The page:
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Internal Controls are a critical piece of every organizations operation. Designed to provide reasonable assurance regarding the achievement of objectives, internal controls are the “checks and balances” put in place by an entity’s board of directors, management and other personnel. These “checks and balances” are incorporated into daily tasks and if properly designed and operating effectively, provide the board of directors and management reasonable assurance that the organization is operating efficiently and effectively, financial reports are reliable and the organization has complied with applicable laws and regulations.
This page is dedicated to the promotion of internal controls within Solano County. The information below will provide a resource for management and other personnel in achieving their responsibility for designing and operating a strong system of controls.
The 5 Components of Internal Control
COSO developed a model for evaluating internal controls. This model has been adopted as the generally accepted framework for internal control and is widely recognized as the definitive standard against which organizations measure the effectiveness of their systems of internal control.
COSO is the Committee of Sponsoring Organizations of the Treadway Commission and is dedicated to providing thought leadership through the development of comprehensive frameworks and guidance on internal control, enterprise risk management, and fraud deterrence designed to improve organizational performance and oversight and to reduce the extent of fraud in organizations.
A system of internal control has five components. An accountant must be aware of these components when designing an accounting system, as does anyone who auditsthe system. The components of an internal control system are as follows:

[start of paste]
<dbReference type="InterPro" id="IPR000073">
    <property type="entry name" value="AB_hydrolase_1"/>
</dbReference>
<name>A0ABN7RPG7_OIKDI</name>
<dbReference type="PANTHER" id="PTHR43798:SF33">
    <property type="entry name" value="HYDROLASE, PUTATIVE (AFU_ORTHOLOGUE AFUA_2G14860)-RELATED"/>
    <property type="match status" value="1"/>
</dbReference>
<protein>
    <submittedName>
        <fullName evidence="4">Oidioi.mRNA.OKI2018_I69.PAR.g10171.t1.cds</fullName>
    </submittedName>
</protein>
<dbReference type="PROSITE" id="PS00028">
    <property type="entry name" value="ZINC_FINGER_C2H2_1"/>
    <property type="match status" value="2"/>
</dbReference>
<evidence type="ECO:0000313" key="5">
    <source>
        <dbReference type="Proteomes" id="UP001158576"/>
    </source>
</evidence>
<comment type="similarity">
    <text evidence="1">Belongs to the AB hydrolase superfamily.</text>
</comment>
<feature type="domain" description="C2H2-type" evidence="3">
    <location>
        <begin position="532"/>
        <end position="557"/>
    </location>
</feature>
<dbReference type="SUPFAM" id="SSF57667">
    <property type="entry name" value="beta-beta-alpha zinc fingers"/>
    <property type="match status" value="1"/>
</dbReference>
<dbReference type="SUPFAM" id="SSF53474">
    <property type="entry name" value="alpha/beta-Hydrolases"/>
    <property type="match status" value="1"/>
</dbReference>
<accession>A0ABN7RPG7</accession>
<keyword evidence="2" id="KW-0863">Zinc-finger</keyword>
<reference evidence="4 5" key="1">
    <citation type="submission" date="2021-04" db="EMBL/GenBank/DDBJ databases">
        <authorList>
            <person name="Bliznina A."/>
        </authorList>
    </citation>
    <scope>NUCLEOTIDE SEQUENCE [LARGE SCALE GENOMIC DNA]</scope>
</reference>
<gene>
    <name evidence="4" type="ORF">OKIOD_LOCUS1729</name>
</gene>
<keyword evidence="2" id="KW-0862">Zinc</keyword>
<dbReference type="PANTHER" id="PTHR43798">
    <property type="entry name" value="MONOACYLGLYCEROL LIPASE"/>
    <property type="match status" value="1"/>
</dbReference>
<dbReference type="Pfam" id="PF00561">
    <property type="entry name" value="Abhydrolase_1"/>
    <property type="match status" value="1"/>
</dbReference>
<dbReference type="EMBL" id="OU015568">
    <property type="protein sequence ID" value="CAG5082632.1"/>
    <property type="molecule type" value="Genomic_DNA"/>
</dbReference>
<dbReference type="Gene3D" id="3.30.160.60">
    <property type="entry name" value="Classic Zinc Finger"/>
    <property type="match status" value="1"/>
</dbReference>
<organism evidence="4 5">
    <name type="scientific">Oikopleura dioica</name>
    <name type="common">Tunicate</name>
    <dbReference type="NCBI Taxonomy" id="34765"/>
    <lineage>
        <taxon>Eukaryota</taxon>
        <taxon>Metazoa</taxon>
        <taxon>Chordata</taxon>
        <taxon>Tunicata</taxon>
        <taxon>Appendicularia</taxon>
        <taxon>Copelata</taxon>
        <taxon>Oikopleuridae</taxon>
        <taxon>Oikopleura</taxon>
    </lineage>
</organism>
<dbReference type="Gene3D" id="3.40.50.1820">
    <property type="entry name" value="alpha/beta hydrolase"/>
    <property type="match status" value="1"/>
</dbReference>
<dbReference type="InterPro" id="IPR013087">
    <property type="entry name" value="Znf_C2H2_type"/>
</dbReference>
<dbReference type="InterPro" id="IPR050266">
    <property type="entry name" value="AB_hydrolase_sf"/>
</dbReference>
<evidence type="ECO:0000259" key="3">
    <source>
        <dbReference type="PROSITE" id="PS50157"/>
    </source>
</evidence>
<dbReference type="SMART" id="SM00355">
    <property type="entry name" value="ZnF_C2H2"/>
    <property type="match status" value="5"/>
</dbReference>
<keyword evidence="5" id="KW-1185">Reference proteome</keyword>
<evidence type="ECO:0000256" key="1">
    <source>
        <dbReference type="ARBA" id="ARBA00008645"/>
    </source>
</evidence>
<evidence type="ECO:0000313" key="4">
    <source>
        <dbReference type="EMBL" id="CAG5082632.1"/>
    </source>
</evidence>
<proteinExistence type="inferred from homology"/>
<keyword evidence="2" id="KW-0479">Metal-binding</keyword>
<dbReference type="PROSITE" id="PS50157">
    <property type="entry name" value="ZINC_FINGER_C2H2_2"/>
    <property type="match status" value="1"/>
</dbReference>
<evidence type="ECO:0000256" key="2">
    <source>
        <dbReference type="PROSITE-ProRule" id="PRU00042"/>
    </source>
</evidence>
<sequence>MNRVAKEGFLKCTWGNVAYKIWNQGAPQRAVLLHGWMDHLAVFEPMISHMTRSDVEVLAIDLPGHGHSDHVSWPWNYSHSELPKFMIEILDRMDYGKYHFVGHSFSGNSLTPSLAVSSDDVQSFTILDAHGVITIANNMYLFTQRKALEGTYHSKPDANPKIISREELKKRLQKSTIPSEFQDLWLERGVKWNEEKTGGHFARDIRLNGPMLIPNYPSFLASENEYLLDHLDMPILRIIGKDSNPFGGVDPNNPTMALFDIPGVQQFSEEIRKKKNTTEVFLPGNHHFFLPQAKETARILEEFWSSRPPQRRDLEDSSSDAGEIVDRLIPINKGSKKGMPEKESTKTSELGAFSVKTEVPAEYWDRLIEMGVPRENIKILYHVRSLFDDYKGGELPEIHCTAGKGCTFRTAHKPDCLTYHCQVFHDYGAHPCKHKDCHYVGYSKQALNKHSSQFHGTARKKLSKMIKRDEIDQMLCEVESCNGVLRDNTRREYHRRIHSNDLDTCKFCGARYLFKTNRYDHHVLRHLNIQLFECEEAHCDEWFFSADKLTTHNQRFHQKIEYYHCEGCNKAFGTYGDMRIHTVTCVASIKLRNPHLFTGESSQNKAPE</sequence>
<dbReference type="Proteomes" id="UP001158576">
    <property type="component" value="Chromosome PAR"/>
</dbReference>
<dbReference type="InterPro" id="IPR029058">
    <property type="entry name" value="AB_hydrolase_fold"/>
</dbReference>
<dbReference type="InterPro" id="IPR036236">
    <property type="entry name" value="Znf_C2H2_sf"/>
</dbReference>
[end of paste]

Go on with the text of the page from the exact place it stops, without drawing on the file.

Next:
- Control environment - This is the attitude of management and their employees regarding the needs for internal controls.
Risk assessment - This is the process of reviewing the business to see where the most critical risks lie, and then designing controls to address those risks.
- Control activities - This is the use of accounting systems, information technology, and other resources to ensure that appropriate controls are put in place and operating properly.
Information and communication - Information about controls should be communicated to management in a timely manner, so that shortfalls can be addressed promptly.
- Monitoring - This is the set of processes used by management to examine and assess whether its internal controls are functioning properly.
Segregation of Duties
Segregation of duties helps prevent fraud, waste, and abuse in the internal control system. Management should separate control activities related to authority, custody, and accounting of operations to achieve adequate segregation of duties.
Segregation of duties can address the risk of management override. Management override circumvents existing internal controls and increases fraud risk. Management addresses this risk through segregation of duties, but cannot absolutely prevent it because of the risk of collusion, where two or more employees act together to commit fraud.
If segregation of duties is not practical within an operational process because of limited personnel or other factors, management designs alternative control activities to address the risk of fraud, waste, or abuse in the operational process.